Marketing Tuesday: Study Confirms the Power of Brand Packaging

I recently wrote a piece entitled What a Packaging Makeover Can Do For Your Company -- it got me thinking about the issue of branding: what exactly branding is, how branding and marketing interact, and just how important packaging is to the whole process of branding, or perhaps rebranding, one's company, products or services.

In the course of my research I conversed with a number of industry experts about how heavily instrumental packaging is in the development and maintenance of a company's brand. All seemed to unanimously agree that packaging is intrinsic to the success of a brand. "Packaging is the number one medium to communicate the brand. "You need to pay attention to this area in your branding strategy because it is the first thing someone sees, touches, and essentially buys. Packaging is often more than a medium -- it can be part of the product," stresses Laurent Hainaut, founder of design agency Raison Pure.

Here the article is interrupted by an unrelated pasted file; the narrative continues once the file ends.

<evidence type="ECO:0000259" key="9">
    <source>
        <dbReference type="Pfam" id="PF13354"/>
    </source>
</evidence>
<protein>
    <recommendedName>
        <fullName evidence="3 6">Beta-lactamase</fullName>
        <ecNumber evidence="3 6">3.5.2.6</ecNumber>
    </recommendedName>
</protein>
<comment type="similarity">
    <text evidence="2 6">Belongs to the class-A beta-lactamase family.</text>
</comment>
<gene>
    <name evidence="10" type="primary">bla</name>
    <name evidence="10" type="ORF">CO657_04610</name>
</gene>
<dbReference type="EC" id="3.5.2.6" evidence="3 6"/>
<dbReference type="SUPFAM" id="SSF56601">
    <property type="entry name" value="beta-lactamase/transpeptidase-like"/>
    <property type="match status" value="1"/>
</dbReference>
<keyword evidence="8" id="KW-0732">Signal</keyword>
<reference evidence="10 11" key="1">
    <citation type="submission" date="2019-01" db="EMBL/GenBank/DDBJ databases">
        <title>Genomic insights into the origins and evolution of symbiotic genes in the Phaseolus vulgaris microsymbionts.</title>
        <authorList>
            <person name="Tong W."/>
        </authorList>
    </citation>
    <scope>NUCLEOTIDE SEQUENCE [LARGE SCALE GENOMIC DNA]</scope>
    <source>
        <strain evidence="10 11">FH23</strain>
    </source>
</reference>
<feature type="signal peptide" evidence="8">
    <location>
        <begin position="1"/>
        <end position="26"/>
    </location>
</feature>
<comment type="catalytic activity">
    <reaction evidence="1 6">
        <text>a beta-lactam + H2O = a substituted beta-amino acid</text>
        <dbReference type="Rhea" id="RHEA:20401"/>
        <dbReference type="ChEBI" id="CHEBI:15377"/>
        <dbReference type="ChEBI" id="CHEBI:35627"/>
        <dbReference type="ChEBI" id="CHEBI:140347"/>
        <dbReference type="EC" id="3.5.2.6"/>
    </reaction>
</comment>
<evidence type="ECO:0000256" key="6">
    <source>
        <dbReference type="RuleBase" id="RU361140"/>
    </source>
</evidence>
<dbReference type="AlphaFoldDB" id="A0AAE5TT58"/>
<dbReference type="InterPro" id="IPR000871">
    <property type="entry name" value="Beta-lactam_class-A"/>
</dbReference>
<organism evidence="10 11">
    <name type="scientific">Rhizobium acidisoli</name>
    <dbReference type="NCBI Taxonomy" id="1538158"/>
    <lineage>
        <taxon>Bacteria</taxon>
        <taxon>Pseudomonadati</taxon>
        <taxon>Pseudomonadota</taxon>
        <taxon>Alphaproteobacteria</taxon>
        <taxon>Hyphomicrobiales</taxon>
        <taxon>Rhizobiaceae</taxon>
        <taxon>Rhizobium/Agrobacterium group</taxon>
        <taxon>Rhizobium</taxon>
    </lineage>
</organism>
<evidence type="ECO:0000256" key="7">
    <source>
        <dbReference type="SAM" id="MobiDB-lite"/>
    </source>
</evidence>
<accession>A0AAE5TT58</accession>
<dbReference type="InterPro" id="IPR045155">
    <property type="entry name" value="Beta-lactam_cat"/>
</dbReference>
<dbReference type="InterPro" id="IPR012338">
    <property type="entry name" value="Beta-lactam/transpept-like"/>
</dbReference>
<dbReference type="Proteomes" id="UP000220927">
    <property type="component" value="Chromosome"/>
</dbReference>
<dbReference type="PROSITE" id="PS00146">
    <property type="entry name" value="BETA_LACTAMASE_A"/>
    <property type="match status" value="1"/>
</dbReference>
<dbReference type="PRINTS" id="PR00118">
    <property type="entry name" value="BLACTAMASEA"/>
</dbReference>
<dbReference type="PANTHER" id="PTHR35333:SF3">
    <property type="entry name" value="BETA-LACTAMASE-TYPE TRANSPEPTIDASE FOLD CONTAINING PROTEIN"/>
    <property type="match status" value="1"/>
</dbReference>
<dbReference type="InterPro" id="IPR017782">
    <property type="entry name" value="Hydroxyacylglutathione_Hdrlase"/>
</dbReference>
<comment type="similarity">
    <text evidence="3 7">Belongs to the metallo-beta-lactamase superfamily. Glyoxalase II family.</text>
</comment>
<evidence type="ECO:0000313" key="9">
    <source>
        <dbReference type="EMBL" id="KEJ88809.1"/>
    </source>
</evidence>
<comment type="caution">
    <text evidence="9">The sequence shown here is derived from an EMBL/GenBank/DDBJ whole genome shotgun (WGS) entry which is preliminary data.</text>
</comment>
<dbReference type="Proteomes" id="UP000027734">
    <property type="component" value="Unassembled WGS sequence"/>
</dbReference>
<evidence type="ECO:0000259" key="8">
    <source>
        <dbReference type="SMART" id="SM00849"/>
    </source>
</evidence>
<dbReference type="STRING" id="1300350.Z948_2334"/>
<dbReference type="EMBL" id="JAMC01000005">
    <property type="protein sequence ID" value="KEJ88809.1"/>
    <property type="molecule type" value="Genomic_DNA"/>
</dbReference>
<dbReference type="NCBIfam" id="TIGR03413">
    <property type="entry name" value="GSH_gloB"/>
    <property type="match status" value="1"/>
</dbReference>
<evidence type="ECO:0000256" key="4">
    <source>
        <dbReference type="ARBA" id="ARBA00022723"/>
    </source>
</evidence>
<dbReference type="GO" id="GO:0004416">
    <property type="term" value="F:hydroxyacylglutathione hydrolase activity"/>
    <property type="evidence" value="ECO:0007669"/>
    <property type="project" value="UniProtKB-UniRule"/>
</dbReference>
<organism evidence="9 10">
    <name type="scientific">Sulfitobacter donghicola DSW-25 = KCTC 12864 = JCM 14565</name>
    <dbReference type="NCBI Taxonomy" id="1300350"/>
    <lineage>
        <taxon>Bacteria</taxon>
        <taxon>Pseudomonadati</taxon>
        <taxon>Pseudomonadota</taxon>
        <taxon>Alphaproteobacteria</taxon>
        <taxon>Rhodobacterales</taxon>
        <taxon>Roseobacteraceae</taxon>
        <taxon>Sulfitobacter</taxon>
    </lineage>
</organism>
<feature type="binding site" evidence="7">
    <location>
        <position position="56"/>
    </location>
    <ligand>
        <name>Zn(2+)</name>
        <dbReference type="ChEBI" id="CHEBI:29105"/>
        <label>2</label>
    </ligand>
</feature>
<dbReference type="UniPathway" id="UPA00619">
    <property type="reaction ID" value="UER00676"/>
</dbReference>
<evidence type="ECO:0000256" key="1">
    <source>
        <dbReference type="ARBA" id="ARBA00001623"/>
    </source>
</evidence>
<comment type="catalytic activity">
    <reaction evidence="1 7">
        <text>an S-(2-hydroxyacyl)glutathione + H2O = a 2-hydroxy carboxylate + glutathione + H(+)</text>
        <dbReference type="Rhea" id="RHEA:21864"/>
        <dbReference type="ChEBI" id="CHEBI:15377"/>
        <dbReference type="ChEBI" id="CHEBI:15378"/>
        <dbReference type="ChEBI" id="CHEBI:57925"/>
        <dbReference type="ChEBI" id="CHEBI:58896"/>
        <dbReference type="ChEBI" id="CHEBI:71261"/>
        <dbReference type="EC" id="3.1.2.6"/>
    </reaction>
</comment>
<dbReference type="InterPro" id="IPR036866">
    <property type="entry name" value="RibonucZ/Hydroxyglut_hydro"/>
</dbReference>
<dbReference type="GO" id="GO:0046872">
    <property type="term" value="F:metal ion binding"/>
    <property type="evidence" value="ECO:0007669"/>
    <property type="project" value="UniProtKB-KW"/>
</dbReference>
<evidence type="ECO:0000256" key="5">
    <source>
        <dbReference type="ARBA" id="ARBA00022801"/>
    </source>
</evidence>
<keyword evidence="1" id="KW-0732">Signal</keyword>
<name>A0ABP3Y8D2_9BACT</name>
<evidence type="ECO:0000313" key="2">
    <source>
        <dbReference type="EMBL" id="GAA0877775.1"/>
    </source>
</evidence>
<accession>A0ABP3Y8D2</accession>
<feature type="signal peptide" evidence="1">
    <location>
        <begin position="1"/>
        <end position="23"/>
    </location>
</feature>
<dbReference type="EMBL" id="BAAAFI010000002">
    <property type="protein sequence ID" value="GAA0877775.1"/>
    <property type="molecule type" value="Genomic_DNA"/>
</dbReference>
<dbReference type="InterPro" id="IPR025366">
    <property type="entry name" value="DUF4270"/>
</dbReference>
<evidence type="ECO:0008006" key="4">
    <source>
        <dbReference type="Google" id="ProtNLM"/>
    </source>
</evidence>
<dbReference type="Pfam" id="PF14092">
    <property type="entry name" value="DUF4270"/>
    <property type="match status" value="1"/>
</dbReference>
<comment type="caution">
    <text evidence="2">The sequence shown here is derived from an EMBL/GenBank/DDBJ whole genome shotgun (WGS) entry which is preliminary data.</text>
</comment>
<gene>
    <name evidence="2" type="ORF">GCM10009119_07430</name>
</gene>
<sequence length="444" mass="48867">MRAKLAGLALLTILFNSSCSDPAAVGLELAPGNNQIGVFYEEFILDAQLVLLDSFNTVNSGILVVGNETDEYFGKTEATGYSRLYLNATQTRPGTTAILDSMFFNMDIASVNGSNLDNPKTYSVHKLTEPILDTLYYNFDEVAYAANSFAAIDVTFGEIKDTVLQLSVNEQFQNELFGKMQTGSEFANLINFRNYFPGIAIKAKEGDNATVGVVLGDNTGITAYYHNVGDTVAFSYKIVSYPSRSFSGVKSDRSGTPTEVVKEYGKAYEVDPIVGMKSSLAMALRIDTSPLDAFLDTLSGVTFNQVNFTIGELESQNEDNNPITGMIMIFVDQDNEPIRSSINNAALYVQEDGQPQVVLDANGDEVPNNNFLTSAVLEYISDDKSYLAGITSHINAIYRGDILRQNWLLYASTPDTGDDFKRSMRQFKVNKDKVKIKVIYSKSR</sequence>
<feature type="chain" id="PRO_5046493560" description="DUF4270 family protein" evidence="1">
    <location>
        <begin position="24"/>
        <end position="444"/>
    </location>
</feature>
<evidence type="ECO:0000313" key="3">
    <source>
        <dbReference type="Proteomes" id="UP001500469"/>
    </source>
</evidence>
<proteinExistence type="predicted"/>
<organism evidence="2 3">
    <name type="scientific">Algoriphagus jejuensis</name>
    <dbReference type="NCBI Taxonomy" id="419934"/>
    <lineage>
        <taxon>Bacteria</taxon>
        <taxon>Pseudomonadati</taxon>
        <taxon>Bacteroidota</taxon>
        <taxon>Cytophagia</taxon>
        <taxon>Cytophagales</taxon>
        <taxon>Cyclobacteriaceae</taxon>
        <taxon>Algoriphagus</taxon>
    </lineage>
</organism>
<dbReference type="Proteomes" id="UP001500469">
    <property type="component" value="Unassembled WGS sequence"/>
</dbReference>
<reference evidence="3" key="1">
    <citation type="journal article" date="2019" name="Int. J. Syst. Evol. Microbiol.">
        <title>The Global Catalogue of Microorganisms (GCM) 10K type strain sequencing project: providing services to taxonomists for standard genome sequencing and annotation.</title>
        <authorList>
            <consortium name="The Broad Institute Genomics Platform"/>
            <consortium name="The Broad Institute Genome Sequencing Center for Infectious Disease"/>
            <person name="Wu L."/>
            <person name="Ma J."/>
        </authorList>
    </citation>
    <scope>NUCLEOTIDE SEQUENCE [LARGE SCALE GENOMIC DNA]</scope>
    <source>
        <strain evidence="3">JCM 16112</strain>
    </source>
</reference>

While I was convinced, impressed even, by their assertions on how important packaging is for a brand, a study I came across this morning impressed me even further.

Funded by Stanford and the Robert Wood Johnson Foundation, the study that appears in August's Archives of Pediatrics & Adolescent Medicine, asked 63 low-income children, ages 3 to 5, to taste identical McDonald's foods that were in marked (name-branded) and unmarked wrappers.

mcdonalds.jpg

The results? The food in the unmarked packaging was always pronounced less tasty than the food in McDonald's branded packaging, even thought the two foods were identical.

About 77 percent of the children said that the McDonalds labeled fries tasted better than the plain wrapped fries and 54 percent expressed a preference for McDonald's-wrapped carrots – well over double the percentage of those who liked the unmarked sample. The results weren’t all that striking with regard to hamburgers however, with only 7 more kids choosing McDonald's-wrapped burgers than the unmarked ones.
An author of the study, Dr. Tom Robinson opined that the children's perceptions about the food were "physically altered by the branding."

While thoughts about the kinds of ethical responsibilities this places on advertisers and chains like McDonalds or Burger King definitely flashed through my mind, I'm more intrigued by the sheer extent of the impact that such marketing strategies have on us all, even children who may be too young to read.

Add New Comment

0 Comments